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Hear from Jason about his experiences being treated for tricuspid atresia and other heart defects by The Children's Hospital of Philadelphia, and his advice for other kids with congenital heart disease.
Jason Shush: Hello, I'm Jason Shush, and my heart is the story. So on the glorious day, September 4, 1999, I was born. Yep. Came home, three days later, you know, normal baby stuff. Probably cried, a lot. So then a nurse came and they said, "Hey, something's wrong." So they took me to the hospital. And they realized I had congenital heart disease. So they realized I only have one ventricle. You're supposed to have two atriums and two ventricles, but I only had one. So I had 3/4 of a heart. So at CHOP, when I was 10 days old I underwent my first of four major surgeries: A Norwood 1 reconstruction. So six months later I come back, and boom – I have a Hemi-Fontan surgery. It's not much. So then 3 years later I come back and boom – another surgery. It's like a "fund a vent." I don't know. It's some doctor word but – so I had to do that. Though it sounds pretty serious it's not that bad. Lastly, when I was 4 years old I had a chamber pacemaker surgery. The pacemaker it's kind of like a little defibrillator in your body that will electrocute you when my heart stops beating. So then when I was 4 years old, I got sent home after the surgery, doing like normal 4-year-old stuff and the only thing I need to do was just visit. First it was probably like every month. And then when I started kindergarten, every three months. And then eventually, as I grew older and older, every six months. So now I'm just a normal 14-year-old boy, video games, friends, sports, usual 14-year-old stuff. So if you're in this situation, don't worry. The staff is great and the best part is you also get to live your life as a normal boy while still being connected to the hospital, almost like a family. So thank you for listening to my story.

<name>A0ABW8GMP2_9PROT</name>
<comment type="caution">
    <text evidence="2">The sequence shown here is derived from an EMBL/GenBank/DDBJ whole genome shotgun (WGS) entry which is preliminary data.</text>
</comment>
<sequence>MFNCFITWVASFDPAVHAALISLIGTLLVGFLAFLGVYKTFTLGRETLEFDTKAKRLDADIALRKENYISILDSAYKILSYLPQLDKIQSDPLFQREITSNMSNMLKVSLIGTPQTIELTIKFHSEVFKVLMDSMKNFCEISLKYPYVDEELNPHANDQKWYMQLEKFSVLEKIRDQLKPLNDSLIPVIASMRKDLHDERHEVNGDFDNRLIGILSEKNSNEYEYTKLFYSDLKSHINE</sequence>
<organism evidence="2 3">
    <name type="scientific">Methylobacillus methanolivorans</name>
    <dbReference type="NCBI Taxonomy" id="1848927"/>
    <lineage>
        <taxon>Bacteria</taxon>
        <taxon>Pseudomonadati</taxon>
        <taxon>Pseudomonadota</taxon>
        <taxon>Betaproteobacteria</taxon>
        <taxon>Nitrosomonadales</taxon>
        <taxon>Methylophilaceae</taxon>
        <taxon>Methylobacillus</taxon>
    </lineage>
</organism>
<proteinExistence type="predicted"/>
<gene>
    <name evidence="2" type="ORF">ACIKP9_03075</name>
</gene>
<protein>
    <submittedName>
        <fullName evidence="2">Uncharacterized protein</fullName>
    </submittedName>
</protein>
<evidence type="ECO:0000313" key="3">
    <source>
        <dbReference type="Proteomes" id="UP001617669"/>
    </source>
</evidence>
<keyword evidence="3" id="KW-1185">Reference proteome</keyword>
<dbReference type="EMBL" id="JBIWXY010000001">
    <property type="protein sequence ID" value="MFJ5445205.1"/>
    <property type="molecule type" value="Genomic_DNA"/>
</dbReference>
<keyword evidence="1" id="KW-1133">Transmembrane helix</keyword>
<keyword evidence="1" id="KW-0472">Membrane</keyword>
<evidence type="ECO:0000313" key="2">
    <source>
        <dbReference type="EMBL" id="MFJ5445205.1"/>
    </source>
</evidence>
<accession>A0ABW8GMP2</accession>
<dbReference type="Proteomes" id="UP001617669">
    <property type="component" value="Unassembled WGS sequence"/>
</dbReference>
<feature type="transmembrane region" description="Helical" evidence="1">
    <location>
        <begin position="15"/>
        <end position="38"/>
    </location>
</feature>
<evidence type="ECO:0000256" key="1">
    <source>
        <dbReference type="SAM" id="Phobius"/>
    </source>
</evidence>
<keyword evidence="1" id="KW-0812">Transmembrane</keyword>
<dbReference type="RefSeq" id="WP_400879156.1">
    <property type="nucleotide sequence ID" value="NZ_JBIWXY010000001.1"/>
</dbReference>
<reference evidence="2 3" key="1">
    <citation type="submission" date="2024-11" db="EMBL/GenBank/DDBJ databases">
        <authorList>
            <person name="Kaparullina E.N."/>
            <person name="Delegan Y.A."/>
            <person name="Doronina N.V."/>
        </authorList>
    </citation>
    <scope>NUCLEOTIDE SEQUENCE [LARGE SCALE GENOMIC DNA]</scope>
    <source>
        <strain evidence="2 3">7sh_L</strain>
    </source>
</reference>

Tricuspid Atresia, Transposition of the Great Arteries , Ventricular Septal Defect (VSD)
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